|Florida Fish: Sea Bass|
Sea Bass (Centropristis ocyurus) Bank sea bass are
easily recognized by their large mouths, tapering bodies with tri-lobed
caudal fins, and by their color. Unlike the black sea bass, the bank sea
bass is yellow-brown overall, and is marked with black blotches and
spots. The black markings consist of three longitudinal rows of blotches
on the sides in addition to spots on the dorsal and caudal fins. The
head, fins, and front portion of the body often have blue and yellow
spots and stripes. Found in waters ranging from 50-500 feet, the bank
sea bass is usually associated with hard-bottom habitats and high-relief
areas in deeper waters. They are distributed from Virginia to the
Yucatan Banks, and live up to seven years, reaching lengths of 10.7
inches. Nearly all individuals of this species begin life as females and
change to males as they age and grow. (This hermaphrodism is found in
many fish species.) Collections suggest that fertile females spawn
offshore in the early spring, usually for the first time when they are 2
or 3 years old. A 4-inch fish is capable of spawning over four-thousand
pelagic eggs during one season, and a fish twice the size may lay about
thirty-thousand. The bank sea bass is an opportunistic carnivore that
uses its large mouth to swallow crabs, shrimp, brittle stars, callico
scallops and small fish.
Rock Sea Bass (Centropristis philadelphica.) Rock Sea Bass range North Carolina to Florida, as well as the eastern Gulf of Mexico to Louisiana. The Rock Sea Bass live offshore and only reach size of a pound or two. A small fish, the rock sea bass seldom reaches more than ten inches in length. The usual size of this bass is .3 pounds, with an average length of eight inches. Rock Sea Bass can be distinguished by the tri-lobed tail and the black spot on the Dorsal fin. Rock sea bass are olive-brown or bronze, with dark blotches forming vertical bars. This grouper has a dark black blotch on the middle of it's dorsal-fin base. The lips and tip of the lower jaw of the rock sea bass is purplish, with bright blue and orange stripes and marking on the head and fins. Rock sea bass have a fully scaled nape and the tail is distinctly tri-lobed in adults. The rock sea bass differ from other sea bass in that they prefer sandy or muddy bottoms. The rock sea bass spawns January through March. Young adults are predominantly female, transforming into males as they grow older, like all other grouper fish. Rock sea bass, a member of the grouper family, feeds on the bottom, taking squid, crustaceans, and small fish.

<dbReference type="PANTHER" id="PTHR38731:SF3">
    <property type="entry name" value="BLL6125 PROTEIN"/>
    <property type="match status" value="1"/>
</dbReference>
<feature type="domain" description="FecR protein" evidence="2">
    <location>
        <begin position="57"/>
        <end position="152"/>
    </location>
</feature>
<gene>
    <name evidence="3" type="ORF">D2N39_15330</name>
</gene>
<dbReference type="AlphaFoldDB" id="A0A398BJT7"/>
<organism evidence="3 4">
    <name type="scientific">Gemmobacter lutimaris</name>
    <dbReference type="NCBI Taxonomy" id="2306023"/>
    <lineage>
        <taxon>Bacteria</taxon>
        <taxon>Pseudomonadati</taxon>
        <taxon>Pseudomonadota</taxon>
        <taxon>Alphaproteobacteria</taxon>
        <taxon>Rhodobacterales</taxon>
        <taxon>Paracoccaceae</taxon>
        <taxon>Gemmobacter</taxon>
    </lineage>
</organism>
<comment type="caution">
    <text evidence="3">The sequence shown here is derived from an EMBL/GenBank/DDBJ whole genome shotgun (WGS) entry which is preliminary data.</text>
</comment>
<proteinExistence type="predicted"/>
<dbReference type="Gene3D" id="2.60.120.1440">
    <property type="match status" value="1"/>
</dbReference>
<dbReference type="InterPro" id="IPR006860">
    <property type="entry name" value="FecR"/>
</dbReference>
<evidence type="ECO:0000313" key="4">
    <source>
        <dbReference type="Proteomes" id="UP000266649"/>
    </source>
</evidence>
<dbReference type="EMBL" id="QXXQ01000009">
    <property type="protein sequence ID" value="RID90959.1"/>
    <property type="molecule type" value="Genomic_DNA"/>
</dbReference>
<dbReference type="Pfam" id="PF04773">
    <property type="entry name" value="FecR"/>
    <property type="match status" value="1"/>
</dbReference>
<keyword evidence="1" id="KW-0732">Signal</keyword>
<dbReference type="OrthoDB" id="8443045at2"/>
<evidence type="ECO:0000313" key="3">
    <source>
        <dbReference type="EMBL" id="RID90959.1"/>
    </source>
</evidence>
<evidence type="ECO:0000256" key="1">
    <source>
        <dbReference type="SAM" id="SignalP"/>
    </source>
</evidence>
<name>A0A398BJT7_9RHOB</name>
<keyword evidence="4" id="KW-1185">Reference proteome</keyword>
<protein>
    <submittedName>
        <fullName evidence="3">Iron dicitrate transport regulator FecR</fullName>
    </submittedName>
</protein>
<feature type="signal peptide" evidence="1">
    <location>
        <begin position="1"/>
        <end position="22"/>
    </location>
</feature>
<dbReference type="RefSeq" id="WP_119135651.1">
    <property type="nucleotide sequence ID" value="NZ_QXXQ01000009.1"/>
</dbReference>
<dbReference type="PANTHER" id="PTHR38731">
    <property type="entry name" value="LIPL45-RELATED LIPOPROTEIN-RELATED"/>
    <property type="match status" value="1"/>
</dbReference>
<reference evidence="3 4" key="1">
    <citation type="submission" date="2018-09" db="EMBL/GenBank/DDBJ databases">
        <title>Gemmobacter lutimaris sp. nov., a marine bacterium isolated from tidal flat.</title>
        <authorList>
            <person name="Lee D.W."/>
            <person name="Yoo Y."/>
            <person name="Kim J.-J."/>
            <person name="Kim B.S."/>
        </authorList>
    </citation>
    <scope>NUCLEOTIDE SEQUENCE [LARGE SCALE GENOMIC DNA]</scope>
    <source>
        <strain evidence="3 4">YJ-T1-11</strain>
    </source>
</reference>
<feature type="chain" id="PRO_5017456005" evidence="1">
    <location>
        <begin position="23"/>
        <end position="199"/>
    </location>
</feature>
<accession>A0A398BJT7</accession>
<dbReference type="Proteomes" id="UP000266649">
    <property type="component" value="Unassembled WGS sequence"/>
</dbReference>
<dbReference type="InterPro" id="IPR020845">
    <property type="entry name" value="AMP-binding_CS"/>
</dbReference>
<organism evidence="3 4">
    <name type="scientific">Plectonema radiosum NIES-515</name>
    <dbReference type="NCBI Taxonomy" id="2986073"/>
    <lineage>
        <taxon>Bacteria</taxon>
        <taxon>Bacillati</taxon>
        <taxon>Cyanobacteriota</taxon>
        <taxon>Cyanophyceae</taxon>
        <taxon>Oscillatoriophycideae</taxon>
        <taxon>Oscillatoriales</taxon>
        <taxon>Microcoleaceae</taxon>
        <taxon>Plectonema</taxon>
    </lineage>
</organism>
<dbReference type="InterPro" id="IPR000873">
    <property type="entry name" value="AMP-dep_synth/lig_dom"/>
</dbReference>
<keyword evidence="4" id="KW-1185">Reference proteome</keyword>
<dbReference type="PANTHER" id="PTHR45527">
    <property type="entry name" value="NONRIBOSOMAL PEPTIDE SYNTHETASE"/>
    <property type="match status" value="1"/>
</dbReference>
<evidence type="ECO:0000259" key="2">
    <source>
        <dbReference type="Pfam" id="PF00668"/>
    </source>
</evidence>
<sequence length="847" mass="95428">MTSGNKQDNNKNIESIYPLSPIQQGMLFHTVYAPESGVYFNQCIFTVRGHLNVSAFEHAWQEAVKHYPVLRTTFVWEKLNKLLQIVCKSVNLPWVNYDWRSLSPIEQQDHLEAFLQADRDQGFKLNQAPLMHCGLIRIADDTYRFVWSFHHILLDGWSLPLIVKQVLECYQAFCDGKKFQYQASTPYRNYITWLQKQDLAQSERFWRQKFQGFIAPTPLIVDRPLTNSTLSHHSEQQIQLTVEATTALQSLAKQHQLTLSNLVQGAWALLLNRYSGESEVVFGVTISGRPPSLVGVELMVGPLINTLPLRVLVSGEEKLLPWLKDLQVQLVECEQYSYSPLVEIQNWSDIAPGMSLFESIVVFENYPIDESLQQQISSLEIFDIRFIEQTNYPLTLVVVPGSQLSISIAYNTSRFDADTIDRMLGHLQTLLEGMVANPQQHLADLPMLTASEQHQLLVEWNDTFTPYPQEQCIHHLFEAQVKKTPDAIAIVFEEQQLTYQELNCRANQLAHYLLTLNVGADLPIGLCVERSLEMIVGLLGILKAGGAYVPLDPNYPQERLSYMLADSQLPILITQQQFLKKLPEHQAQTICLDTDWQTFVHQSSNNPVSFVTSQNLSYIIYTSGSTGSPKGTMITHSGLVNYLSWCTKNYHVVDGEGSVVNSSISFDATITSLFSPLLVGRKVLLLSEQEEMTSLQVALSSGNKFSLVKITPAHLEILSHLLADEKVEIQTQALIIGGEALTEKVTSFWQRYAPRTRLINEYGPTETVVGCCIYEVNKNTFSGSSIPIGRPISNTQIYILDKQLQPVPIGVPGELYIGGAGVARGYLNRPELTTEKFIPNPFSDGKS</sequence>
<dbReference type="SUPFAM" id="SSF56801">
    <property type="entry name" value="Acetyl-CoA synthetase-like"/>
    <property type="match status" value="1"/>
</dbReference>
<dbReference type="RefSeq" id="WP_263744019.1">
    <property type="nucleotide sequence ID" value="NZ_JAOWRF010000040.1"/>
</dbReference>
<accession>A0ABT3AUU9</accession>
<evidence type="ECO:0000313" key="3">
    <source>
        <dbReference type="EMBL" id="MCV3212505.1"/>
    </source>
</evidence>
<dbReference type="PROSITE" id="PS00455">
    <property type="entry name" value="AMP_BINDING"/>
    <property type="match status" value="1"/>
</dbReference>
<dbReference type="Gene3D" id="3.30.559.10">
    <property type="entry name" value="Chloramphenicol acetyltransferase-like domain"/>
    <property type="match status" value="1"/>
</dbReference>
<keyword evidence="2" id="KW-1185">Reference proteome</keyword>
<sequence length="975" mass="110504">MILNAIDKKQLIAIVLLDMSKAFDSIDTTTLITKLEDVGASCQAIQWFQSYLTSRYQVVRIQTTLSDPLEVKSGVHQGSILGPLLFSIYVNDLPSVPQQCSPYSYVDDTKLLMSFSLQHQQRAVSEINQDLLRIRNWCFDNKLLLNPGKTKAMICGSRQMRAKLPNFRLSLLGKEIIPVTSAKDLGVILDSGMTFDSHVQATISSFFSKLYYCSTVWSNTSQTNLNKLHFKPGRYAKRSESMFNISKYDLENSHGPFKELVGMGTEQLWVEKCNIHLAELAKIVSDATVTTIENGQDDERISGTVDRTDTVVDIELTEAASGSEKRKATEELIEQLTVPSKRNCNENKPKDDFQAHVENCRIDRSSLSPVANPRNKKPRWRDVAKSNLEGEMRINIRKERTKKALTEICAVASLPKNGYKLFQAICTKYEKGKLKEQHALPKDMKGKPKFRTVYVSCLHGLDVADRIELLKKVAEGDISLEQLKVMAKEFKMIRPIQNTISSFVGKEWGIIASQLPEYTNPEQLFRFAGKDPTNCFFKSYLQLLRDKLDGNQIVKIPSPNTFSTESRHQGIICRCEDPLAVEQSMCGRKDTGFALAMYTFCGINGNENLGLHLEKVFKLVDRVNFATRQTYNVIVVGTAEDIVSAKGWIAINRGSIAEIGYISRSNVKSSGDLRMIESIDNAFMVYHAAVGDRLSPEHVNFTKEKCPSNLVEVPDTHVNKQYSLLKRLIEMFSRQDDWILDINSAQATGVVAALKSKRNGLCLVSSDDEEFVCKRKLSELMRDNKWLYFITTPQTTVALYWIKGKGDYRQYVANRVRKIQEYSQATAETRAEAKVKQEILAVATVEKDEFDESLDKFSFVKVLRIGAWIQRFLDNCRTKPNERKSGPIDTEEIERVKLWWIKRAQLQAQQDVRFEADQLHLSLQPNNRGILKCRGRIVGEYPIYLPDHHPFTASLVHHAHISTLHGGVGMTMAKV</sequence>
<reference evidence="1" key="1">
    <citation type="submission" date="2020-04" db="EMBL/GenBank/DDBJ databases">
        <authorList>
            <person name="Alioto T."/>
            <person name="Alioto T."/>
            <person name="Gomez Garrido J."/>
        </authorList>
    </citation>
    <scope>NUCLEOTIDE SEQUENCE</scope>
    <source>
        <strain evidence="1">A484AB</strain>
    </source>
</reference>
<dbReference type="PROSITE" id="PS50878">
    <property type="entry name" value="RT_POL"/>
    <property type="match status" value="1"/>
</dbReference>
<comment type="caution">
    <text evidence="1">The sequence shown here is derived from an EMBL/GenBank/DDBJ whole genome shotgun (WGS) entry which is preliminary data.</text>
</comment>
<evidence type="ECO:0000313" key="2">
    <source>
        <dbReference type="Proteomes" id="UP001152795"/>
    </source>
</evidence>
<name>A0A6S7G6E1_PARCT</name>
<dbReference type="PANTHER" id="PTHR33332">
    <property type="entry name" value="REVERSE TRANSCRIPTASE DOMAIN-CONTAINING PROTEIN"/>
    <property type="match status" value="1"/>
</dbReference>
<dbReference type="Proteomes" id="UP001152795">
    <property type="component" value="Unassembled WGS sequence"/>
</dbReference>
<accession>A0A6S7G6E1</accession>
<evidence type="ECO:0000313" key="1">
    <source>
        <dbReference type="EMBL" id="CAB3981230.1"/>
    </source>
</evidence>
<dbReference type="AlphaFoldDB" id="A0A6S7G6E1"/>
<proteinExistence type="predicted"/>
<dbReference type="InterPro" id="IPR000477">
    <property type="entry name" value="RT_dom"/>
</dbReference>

Black Sea Bass (Mycteroperca phenax) The black sea bass occurs along the Atlantic Coast of the United States from Cape Cod to Florida, reaching greatest abundance between the Capes of New Jersey and North Carolina. They can be found in inshore bays and sounds and offshore in waters up to a depth of 130 m (425'). They spend most of their time close to the sea floor and are often congregated around bottom formations such as rocks, man-made reefs, wrecks, jetties, piers, and bridge pilings.
Black sea bass are fairly stout-bodied fish, with a long dorsal fin, and large pectoral and pelvic fins. The rounded tail sometimes has a long streamer trailing out from the top edge. Each gill cover has a flat spine near the outer edge. Mature males have a fleshy dorsal hump just anterior to the dorsal fin. The background color of the black sea bass (smokey gray, brown, or bluish black) is mottled with darker patches and light speckles. The belly is only slightly lighter than the sides. The dorsal fin is marked with whitish mottling, while all other fins have dark spots, Young sea bass are green or brown with a dark lateral stripe running from the head to the tail.
The Black Sea Bass often rests stationary or cruises slowly around structures. It occasionally rests on the bottom or other structures, staying either head-down or head-up. It enters the smallest corners and caves with a body angle above ground often about 40° down. The dorsal fin is normally folded close to the body, and it is only spread out as an aggressive posture reaction to other sea bass. is stout-bodied, three times taller than long (without caudal fin), and has a high back, flat topped head, moderately pointed snout, large oblique mouth, eye set up high (not as high as in the above image due to its slightly oblique perspective), and one sharp flat spine near the caudal end of the operculum.
The general abundance of black sea bass along the East Coast has been declining for over three decades. Further more, the average size fish harvested both commercially and recreationally has been decreasing since about 1950, indication that larger, older fish have become increasingly scarce.
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